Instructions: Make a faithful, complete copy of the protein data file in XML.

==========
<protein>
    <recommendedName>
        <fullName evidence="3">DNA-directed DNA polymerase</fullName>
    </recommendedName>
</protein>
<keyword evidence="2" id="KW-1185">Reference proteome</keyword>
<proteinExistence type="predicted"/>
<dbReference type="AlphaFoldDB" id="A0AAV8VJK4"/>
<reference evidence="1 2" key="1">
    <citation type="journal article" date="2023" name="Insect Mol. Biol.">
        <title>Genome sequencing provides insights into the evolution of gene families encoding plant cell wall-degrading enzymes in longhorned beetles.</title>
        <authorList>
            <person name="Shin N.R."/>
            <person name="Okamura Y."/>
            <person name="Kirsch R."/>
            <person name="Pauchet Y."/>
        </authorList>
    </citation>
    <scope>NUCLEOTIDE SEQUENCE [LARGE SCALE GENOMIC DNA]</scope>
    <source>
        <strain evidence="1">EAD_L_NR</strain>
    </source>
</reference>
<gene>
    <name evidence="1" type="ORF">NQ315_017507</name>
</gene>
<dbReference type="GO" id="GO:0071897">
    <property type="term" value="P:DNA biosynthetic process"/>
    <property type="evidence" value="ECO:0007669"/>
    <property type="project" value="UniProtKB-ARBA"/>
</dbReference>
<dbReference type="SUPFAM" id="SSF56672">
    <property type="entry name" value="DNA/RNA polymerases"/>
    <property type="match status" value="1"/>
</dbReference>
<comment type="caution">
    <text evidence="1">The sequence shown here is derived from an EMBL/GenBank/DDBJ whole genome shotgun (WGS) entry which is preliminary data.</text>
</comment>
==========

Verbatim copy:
<protein>
    <recommendedName>
        <fullName evidence="3">DNA-directed DNA polymerase</fullName>
    </recommendedName>
</protein>
<keyword evidence="2" id="KW-1185">Reference proteome</keyword>
<proteinExistence type="predicted"/>
<dbReference type="AlphaFoldDB" id="A0AAV8VJK4"/>
<reference evidence="1 2" key="1">
    <citation type="journal article" date="2023" name="Insect Mol. Biol.">
        <title>Genome sequencing provides insights into the evolution of gene families encoding plant cell wall-degrading enzymes in longhorned beetles.</title>
        <authorList>
            <person name="Shin N.R."/>
            <person name="Okamura Y."/>
            <person name="Kirsch R."/>
            <person name="Pauchet Y."/>
        </authorList>
    </citation>
    <scope>NUCLEOTIDE SEQUENCE [LARGE SCALE GENOMIC DNA]</scope>
    <source>
        <strain evidence="1">EAD_L_NR</strain>
    </source>
</reference>
<gene>
    <name evidence="1" type="ORF">NQ315_017507</name>
</gene>
<dbReference type="GO" id="GO:0071897">
    <property type="term" value="P:DNA biosynthetic process"/>
    <property type="evidence" value="ECO:0007669"/>
    <property type="project" value="UniProtKB-ARBA"/>
</dbReference>
<dbReference type="SUPFAM" id="SSF56672">
    <property type="entry name" value="DNA/RNA polymerases"/>
    <property type="match status" value="1"/>
</dbReference>
<comment type="caution">
    <text evidence="1">The sequence shown here is derived from an EMBL/GenBank/DDBJ whole genome shotgun (WGS) entry which is preliminary data.</text>
</comment>